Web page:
The hot fluid is blown across the surface for a period of time long enough for the metal particles to become oriented parallel to the surface. This time will vary depending upon the viscosity of the resin and the temperature of the fluid and surface, but a flow time of generally from about 1 to about 30, typically from about 5 to about 20, and preferably from about 10 to about 15 minutes may be employed.
The final step of the present process comprises cooling the coated surface when the metal particles have become oriented substantially parallel to the surface. By "cooling" is meant that the temperature of the coating is decreased to a temperature below that of the melting point of the particular resin. Thus, the temperature of the coating is decreased to a temperature of generally from about 10° to about 80°, typically from about 15° to about 40°, and preferably from about 20° to about 25° C.
The entire process may be carried out at any pressure, atmospheric, subatmospheric, or superatmospheric, although substantially atmospheric pressures are preferred.
Contoured surfaces coated in accordance with the process described hereinabove have an appearance of depth similar to that obtained using solvent system metallic paints.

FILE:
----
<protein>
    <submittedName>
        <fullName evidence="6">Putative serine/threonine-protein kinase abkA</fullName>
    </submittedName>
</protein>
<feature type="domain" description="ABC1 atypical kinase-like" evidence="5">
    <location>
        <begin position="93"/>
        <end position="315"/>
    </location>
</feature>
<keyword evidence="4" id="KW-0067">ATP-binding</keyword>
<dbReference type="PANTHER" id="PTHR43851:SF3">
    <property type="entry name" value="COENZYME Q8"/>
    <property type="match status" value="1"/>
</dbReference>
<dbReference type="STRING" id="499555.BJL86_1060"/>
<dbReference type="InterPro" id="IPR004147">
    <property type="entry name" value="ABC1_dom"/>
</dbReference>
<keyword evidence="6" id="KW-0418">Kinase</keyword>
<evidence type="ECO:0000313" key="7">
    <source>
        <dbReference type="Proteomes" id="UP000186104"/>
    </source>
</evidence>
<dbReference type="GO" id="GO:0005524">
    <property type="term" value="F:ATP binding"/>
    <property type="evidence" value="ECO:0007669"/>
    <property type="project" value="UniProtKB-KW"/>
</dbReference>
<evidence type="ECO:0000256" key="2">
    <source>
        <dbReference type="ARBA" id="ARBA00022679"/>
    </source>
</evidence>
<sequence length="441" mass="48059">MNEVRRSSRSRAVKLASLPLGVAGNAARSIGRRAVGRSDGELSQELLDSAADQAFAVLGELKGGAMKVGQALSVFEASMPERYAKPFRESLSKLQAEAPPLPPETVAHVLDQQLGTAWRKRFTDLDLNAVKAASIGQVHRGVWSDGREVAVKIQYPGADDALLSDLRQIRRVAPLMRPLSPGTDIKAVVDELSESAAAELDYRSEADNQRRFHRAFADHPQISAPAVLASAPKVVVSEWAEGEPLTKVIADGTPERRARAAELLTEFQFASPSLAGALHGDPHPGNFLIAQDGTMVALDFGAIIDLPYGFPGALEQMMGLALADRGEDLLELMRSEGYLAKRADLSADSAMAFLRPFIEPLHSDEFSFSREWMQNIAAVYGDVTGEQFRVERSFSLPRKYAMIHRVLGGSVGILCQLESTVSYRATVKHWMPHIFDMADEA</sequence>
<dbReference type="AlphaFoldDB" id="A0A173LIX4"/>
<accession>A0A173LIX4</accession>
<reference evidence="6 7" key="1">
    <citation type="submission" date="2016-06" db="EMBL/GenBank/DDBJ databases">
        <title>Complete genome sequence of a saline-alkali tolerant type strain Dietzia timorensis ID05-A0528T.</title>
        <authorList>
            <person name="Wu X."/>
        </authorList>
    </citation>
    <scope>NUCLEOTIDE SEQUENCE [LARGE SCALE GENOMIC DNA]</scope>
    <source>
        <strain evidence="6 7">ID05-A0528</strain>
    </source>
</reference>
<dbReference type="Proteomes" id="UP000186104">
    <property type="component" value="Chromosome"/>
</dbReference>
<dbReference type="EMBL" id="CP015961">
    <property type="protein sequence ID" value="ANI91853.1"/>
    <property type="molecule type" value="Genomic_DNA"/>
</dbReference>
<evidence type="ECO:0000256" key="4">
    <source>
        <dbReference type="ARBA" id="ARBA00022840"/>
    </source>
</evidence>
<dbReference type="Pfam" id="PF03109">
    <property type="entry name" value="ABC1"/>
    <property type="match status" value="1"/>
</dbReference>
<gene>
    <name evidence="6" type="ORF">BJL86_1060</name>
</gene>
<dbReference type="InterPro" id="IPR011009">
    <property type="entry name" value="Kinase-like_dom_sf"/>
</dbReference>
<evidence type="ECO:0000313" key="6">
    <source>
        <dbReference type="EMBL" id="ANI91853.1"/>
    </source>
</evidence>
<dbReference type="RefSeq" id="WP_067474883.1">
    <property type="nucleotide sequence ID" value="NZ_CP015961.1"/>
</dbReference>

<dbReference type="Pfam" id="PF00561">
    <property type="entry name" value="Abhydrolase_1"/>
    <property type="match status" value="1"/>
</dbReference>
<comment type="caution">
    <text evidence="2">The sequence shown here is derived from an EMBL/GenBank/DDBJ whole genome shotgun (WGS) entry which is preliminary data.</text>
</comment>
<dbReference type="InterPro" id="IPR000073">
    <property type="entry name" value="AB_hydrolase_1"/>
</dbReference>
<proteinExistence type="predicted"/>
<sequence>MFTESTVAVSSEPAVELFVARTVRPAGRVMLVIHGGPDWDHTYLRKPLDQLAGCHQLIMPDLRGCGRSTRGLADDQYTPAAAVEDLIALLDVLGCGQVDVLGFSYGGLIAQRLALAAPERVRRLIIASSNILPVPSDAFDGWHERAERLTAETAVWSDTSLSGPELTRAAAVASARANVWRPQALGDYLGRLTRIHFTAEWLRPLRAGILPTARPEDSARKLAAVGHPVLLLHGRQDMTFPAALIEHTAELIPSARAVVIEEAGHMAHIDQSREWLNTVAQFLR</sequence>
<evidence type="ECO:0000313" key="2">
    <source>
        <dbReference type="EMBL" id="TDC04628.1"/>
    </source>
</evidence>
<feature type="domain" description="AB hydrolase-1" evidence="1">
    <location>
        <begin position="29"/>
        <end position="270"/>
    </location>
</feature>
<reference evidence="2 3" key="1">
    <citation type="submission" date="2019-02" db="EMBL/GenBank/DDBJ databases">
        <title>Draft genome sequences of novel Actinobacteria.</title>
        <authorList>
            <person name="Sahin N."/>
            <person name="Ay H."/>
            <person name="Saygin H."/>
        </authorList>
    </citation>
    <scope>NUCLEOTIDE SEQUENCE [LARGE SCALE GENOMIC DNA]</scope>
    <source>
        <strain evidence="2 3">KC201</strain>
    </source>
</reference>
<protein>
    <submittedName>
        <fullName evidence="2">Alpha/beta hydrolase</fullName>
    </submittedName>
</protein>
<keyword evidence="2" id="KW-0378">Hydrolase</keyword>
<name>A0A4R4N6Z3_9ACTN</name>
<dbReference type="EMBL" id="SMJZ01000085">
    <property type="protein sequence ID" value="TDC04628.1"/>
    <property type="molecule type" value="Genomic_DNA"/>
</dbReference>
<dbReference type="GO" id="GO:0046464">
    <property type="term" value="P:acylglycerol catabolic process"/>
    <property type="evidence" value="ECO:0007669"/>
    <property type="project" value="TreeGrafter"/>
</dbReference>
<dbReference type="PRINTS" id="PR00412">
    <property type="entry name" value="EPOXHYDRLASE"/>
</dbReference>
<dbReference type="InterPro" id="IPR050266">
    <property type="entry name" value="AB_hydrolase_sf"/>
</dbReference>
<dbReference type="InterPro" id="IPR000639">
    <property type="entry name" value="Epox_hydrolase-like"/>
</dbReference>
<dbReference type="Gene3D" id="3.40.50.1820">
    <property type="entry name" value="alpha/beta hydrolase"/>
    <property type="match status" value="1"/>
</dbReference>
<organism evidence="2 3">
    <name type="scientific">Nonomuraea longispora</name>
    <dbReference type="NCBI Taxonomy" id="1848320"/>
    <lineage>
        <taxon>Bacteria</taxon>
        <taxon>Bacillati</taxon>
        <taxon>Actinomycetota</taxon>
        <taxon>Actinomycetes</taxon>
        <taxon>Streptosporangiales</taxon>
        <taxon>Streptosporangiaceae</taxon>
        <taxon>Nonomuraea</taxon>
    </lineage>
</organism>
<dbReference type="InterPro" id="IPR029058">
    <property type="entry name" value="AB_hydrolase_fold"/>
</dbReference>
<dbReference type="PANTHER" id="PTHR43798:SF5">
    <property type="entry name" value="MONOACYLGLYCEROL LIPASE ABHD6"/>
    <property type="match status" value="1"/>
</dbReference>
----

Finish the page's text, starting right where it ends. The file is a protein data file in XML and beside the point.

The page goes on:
The process of the present invention may, of course, be carried out in a batch, continuous or semi-continuous manner as desired.
The present invention is further illustrated by the following examples. All parts and percentages in the examples as well as in the specification and claims are by weight unless otherwise specified.
This Example illustrates the orientation of aluminum flake parallel to a horizontal surface using the process described hereinabove.
A 4 inch by 6 inch Bonderite 1000 surface treated steel panel is coated with an aluminum flake-containing acrylic polymer powder coating composition comprising 68% by weight of acrylic polymer, 1.25% by weight of aluminum flake, 29.3% by weight of a blocked triisocyanate, prepared by reacting three moles of 1-isocyanato-3-isocyanatomethyl-3,5,5-trimethylcyclohexane with 1 mole of 1,1,1-tris-(hydroxymethyl) propane in methyl isobutyl ketone followed by blocking with methyl ethyl ketoxime, and 1.25% by weight of phthalocyanine blue. The coated surface is heated to a temperature of 220° C. When the acrylic polymer composition melts, the panel is held at this temperature while a stream of air at 165° C. is blown substantially parallel to the coated panel for about 15 minutes. The coated panel is then heated for an additional 5 minutes to about 220° C. with a 5760 watt 12" × 12" Casso-Solar uniform heat infrared lamp (40 watts/in.2) which is located 3 inches from the coated panel.
The hot air is provided by a Master Appliance Corp. Model No. H 6301-B (12 amp) air gun which is located 4 inches from the surface of the coated panel. The velocity of the air emitted from the air knife is about 8 feet per second and the air is heated to a temperature of 165° C. When both the Casso-Solar infrared heater and the air gun are on, the coating temperature is approximately 200° C.